In a year-end summary, one of our nation’s major weekly news publications recently tweeted that one of its most-read articles featured former Soviet president Mikhail Gorbachev saying that it appeared that the world is preparing for war. This apparently came as a shock to the man who once controlled about half of the world’s nuclear arsenal, but of course it shouldn’t be a shock. Entropy, the gradual decline into disorder, is the natural state of both man and universes. Every nation, as part of its daily life, spends some portion of its time preparing to shore up order within its boundaries while defending itself from external entropy and existential threats. The only reason that it seems odd that the topic of war is so much in the news is that we have gone through such an abnormally long period of stability and international peace.
“What ‘peace’?” some might say, pointing at Iraq and Afghanistan or even Yemen and Syria. Surely there has been no “peace” in the world for some time. Such observations are both true and false.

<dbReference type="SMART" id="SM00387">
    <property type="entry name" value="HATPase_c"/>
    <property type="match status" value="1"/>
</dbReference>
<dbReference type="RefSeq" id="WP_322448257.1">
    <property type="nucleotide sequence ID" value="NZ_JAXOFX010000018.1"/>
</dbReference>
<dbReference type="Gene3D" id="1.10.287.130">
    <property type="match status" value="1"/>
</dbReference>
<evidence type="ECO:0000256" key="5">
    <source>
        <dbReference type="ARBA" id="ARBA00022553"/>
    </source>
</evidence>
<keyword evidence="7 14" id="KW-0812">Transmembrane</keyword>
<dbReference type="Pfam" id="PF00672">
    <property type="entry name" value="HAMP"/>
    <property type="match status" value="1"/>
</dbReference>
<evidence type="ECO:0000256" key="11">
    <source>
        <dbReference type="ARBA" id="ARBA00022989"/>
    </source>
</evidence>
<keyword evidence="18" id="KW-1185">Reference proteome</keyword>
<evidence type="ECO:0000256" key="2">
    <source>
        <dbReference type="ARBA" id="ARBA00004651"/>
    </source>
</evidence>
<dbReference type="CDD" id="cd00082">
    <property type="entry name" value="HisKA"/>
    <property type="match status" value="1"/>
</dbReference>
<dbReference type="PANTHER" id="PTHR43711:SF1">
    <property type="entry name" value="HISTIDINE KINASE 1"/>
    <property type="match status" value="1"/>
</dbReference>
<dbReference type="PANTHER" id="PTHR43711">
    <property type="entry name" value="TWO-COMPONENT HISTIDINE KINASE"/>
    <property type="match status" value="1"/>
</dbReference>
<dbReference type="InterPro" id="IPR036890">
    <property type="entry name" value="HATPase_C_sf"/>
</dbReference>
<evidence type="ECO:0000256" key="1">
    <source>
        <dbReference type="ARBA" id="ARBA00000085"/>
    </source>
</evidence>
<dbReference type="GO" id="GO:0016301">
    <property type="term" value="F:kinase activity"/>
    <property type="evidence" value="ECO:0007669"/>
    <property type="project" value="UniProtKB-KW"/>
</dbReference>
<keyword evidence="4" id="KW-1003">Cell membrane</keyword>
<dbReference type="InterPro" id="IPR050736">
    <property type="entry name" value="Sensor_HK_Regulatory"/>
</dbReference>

True that peace has not reigned throughout the world for some time, but false in that the broader international environment has been largely at peace since the end of World War II, the last worldwide conflagration, the last civilizational war. Both world wars, and many other wars before them, brought about the extinction of nations and empires and the deaths of thousands or millions, depending on the time in which they were waged. In each of these historic cases, the cause of civilization was set back, with literacy, per capita income, and life expectancies dropping while entropy and chaos rose.
Read the full op-ed in National Review.